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Structure of eukaryotic chromosomes and chromatin part 3 morphology of transcriptional units at different states of activity


, : Structure of eukaryotic chromosomes and chromatin part 3 morphology of transcriptional units at different states of activity. Philosophical Transactions of the Royal Society of London B Biological Sciences 283(997): 333-342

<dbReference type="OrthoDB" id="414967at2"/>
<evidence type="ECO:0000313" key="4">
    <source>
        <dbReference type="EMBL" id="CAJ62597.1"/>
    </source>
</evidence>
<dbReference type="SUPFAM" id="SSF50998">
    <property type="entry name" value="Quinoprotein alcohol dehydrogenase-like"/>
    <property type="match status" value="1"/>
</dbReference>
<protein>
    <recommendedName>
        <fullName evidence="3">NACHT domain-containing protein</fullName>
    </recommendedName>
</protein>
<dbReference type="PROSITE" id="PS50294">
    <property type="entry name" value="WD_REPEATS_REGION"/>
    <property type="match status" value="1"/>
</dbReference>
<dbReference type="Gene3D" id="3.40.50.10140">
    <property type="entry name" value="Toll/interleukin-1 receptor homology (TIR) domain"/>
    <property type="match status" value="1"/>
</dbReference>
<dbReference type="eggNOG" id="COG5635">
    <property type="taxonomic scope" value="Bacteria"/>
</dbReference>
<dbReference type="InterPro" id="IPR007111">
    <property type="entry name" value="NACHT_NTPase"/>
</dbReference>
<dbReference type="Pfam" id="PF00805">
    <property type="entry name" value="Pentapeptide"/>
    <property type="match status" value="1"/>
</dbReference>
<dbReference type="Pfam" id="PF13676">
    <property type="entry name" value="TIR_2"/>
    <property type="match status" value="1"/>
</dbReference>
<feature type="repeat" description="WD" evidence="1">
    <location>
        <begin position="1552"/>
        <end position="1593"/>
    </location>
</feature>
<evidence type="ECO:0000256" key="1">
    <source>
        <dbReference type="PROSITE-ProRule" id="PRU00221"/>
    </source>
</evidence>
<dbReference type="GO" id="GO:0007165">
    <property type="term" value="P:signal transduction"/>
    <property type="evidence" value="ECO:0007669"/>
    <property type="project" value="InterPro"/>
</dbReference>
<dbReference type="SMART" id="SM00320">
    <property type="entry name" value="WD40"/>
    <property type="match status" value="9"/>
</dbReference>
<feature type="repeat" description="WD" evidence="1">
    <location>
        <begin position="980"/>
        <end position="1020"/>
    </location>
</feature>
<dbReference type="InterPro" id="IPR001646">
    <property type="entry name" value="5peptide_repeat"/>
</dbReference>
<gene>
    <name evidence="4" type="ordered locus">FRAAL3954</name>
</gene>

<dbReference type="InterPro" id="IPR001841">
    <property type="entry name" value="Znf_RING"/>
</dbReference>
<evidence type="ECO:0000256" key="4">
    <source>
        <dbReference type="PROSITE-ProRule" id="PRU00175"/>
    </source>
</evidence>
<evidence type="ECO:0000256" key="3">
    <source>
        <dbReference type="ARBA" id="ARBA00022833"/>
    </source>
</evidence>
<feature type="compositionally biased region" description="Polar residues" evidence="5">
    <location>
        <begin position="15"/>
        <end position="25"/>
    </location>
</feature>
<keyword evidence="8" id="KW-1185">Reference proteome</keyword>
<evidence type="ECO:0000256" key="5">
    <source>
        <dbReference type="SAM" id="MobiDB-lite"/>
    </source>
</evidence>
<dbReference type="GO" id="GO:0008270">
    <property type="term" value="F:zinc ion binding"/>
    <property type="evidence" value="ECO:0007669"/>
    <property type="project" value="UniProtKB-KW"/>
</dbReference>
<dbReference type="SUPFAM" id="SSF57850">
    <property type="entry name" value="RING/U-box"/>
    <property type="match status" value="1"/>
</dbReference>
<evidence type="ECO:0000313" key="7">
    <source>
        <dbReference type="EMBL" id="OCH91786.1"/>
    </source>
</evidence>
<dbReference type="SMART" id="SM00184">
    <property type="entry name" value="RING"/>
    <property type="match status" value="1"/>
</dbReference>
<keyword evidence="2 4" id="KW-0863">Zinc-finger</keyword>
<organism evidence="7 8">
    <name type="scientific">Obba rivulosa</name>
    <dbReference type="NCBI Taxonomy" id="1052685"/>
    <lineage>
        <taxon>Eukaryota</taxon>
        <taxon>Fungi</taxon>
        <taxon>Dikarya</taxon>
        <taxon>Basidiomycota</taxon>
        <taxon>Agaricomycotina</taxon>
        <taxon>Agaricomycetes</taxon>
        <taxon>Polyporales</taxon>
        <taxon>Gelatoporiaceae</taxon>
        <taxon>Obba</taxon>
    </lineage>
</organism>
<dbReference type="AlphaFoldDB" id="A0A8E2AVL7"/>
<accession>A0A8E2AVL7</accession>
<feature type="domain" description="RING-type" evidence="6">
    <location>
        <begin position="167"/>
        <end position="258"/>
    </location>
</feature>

The morphology of 2 forms of transcriptionally active chromatin, the nucleoli and the loops of lampbrush chromosomes, was examined after fixation in situ or after isolation and dispersion of the material in media of low ionic strengths, using a variety of EM preparation techniques (e.g., spread preparations with positive or negative staining or without any staining at all, with bright and dark field illumination, with autoradiography, after pretreatment of the chromatin with specific detergents such as Sarkosyl NL-30; transmission and scanning transmission electron microscopy of ultrathin sections). Nucleolar chromatin and chromosomes from oocytes of various amphibia and insects as well as from green algae of the family of the Dasycladaceae were studied in particular detail. The morphology of transcriptional units that are densely packed with lateral ribonucleoprotein fibrils, indicative of great transcriptional activity, was compared with that of chromatin of reduced lateral fibril density, including stages of drug-induced inhibition. Under conditions which preserve the nucleosomal organization in condensed chromatin studied in parallel, nucleosomes are not recognized in transcriptionally active chromatin. This holds for the transcribed regions as well as for apparently untranscribed (i.e., fibril-free) regions interspersed between (spacer) and/or adjacent to transcribed genes and for the fibril-free regions within transcriptional units of reduced fibril density. Comparison of lengths of repeating units of isolated r[ribosomal]DNA with those observed in spread nucleolar chromatin indicated that this DNA is not foreshortened and packed into nucleosomal structures. Granular particles which were observed, at irregular frequencies and in variable patterns, in some spacer regions, did not result in a proportional shortening of the spacer axis, and were found to be resistant to detergent treatment effective in removing most of the chromatin associated proteins including histones. These particles behave like RNA polymerases rather than nucleosomes. Structural changes from nucleosomal packing to an extended form of DNA are apparently involved in the transcriptional activation of chromatin.

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